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Clinical utility of existing and second-generation interferon-γ release assays for diagnostic evaluation of tuberculosis: an observational cohort study

Whitworth, HS; Badhan, A; Boakye, AA; Takwoingi, Y; Rees-Roberts, M; Partlett, C; Lambie, H; ... Interferon-γ Release Assays for Diagnostic Evaluation of Active, .; + view all (2019) Clinical utility of existing and second-generation interferon-γ release assays for diagnostic evaluation of tuberculosis: an observational cohort study. Lancet Infectious Diseases , 19 (2) pp. 193-202. 10.1016/S1473-3099(18)30613-3.

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Abstract

BACKGROUND: The clinical utility of interferon-γ release assays (IGRAs) for diagnosis of active tuberculosis is unclear, although they are commonly used in countries with a low incidence of tuberculosis. We aimed to resolve this clinical uncertainty by determining the accuracy and utility of commercially available and second-generation IGRAs in the diagnostic assessment of suspected tuberculosis in a low-incidence setting. METHODS: We did a prospective cohort study of adults with suspected tuberculosis in routine secondary care in England. Patients were tested for Mycobacterium tuberculosis infection at baseline with commercially available (T-SPOT.TB and QuantiFERON-TB Gold In-Tube [QFT-GIT]) and second-generation (incorporating novel M tuberculosis antigens) IGRAs and followed up for 6-12 months to establish definitive diagnoses. Sensitivity, specificity, positive and negative likelihood ratios, and predictive values of the tests were determined. FINDINGS: Of the 1060 adults enrolled in the study, 845 were eligible and 363 were diagnosed with tuberculosis. Sensitivity of T-SPOT.TB for all tuberculosis diagnosis was 81·4% (95% CI 76·6-85·3), which was higher than QFT-GIT (67·3% [62·0-72·1]). Second-generation IGRAs had a sensitivity of 94·0% (90·0-96·4) for culture-confirmed tuberculosis and 89·2% (85·2-92·2) when including highly probable tuberculosis, giving a negative likelihood ratio for all tuberculosis cases of 0·13 (95% CI 0·10-0·19). Specificity ranged from 86·2% (95% CI 82·3-89·4) for T-SPOT.TB to 80·0% (75·6-83·8) for second-generation IGRAs. INTERPRETATION: Commercially available IGRAs do not have sufficient accuracy for diagnostic evaluation of suspected tuberculosis. Second-generation tests, however, might have sufficiently high sensitivity, low negative likelihood ratio, and correspondingly high negative predictive value in low-incidence settings to facilitate prompt rule-out of tuberculosis. FUNDING: National Institute for Health Research.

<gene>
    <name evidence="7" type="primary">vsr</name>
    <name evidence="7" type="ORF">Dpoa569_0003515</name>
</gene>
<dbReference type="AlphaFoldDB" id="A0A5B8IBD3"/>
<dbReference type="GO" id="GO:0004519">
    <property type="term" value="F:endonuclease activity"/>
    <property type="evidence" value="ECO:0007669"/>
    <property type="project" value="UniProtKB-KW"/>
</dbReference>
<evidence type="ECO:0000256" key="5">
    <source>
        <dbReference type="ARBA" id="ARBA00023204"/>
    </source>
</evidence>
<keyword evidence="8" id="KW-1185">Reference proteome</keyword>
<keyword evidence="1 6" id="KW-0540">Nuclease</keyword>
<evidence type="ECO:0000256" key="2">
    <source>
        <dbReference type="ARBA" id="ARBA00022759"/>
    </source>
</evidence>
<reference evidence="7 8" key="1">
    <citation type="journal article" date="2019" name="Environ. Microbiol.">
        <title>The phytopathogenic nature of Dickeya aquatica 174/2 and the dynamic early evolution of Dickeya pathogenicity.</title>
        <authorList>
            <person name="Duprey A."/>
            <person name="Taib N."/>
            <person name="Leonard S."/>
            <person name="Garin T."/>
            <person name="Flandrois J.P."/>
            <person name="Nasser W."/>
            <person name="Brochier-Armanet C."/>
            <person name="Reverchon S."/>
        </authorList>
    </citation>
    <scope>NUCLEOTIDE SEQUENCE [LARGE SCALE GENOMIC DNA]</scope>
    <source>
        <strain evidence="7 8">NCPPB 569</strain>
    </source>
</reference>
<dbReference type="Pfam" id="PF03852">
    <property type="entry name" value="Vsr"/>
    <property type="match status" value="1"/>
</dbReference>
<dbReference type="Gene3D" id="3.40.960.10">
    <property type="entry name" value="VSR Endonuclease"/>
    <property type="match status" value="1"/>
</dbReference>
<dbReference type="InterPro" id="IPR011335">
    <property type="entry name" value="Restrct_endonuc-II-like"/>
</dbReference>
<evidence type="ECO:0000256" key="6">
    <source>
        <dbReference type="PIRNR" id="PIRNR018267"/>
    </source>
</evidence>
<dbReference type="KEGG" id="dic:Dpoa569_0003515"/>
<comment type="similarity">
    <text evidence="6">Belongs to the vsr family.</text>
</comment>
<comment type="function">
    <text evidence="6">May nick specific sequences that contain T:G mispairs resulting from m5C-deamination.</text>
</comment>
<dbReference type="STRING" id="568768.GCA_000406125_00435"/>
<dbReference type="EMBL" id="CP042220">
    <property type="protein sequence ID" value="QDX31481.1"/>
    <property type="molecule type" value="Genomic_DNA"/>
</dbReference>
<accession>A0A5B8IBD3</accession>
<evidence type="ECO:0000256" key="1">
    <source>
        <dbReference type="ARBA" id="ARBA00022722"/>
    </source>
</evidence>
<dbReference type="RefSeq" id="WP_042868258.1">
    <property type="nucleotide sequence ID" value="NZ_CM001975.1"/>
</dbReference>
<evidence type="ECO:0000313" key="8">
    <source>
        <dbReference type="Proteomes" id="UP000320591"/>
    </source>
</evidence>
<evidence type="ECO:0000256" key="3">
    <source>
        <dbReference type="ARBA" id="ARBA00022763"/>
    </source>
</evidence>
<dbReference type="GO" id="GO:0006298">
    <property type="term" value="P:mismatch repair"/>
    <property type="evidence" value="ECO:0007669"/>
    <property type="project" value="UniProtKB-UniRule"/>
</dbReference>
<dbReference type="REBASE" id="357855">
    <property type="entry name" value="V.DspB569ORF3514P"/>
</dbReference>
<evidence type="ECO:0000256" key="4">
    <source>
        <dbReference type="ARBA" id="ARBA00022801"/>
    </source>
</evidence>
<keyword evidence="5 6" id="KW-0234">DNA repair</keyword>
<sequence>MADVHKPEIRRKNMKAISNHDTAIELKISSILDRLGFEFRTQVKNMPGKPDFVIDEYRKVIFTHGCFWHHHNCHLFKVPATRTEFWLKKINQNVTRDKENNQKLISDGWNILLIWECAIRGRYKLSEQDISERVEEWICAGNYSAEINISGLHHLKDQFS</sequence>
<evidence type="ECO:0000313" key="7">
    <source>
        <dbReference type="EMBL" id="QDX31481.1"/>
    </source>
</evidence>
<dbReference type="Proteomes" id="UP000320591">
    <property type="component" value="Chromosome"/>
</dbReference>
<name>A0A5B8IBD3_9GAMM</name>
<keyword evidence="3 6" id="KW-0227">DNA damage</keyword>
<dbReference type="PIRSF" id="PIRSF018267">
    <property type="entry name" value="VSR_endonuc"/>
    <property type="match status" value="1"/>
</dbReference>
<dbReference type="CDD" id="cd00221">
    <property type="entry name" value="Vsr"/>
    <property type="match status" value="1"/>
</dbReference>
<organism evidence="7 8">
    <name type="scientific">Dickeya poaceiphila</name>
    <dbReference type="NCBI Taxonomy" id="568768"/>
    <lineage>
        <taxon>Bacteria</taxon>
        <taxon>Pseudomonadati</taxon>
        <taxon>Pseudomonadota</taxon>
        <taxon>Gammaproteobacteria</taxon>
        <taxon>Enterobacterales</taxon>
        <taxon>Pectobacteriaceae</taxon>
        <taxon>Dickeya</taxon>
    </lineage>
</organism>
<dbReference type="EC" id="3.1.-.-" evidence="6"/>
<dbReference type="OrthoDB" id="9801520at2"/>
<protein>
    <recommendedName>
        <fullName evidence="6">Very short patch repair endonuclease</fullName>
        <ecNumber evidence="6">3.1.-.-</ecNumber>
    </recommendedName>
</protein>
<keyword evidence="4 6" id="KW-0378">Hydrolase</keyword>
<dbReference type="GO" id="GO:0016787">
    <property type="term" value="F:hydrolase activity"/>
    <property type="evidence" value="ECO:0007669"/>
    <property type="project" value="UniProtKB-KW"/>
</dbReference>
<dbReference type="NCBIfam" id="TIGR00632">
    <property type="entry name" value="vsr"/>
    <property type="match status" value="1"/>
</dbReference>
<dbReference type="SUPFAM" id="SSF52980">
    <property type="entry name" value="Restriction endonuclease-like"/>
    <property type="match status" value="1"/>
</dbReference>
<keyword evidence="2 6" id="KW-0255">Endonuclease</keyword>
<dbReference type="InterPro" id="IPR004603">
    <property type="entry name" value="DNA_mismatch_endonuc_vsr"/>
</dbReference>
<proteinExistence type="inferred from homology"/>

Type: Article
Title: Clinical utility of existing and second-generation interferon-γ release assays for diagnostic evaluation of tuberculosis: an observational cohort study
Location: United States
DOI: 10.1016/S1473-3099(18)30613-3
Publisher version: https://doi.org/10.1016/S1473-3099(18)30613-3
Language: English
Additional information: This version is the author accepted manuscript. For information on re-use, please refer to the publisher’s terms and conditions.
UCL classification: UCL > Provost and Vice Provost Offices
UCL > Provost and Vice Provost Offices > School of Life and Medical Sciences
UCL > Provost and Vice Provost Offices > School of Life and Medical Sciences > Faculty of Medical Sciences
UCL > Provost and Vice Provost Offices > School of Life and Medical Sciences > Faculty of Medical Sciences > Div of Medicine
UCL > Provost and Vice Provost Offices > School of Life and Medical Sciences > Faculty of Medical Sciences > Div of Medicine > Respiratory Medicine
URI: http://discovery.ucl.ac.uk/id/eprint/10067396
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